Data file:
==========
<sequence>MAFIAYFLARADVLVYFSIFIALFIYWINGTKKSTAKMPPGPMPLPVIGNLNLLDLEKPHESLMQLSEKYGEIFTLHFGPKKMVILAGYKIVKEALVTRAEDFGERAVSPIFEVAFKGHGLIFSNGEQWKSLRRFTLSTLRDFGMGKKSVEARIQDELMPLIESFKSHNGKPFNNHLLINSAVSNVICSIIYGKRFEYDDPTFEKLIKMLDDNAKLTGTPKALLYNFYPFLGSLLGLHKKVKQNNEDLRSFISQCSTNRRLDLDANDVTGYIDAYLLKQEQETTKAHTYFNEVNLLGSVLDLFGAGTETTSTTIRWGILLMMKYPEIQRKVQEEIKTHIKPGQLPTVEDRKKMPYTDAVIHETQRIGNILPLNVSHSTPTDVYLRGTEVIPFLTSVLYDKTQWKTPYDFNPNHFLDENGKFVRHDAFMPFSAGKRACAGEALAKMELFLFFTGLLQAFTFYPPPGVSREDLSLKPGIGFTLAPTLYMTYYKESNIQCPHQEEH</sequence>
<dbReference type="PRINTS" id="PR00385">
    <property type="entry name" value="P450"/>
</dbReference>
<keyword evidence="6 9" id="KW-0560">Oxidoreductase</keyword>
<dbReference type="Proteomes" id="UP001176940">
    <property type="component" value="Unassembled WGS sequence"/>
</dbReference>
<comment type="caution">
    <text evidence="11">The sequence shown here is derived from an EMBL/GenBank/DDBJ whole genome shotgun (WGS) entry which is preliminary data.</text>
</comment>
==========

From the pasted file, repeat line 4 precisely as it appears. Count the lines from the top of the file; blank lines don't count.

</dbReference>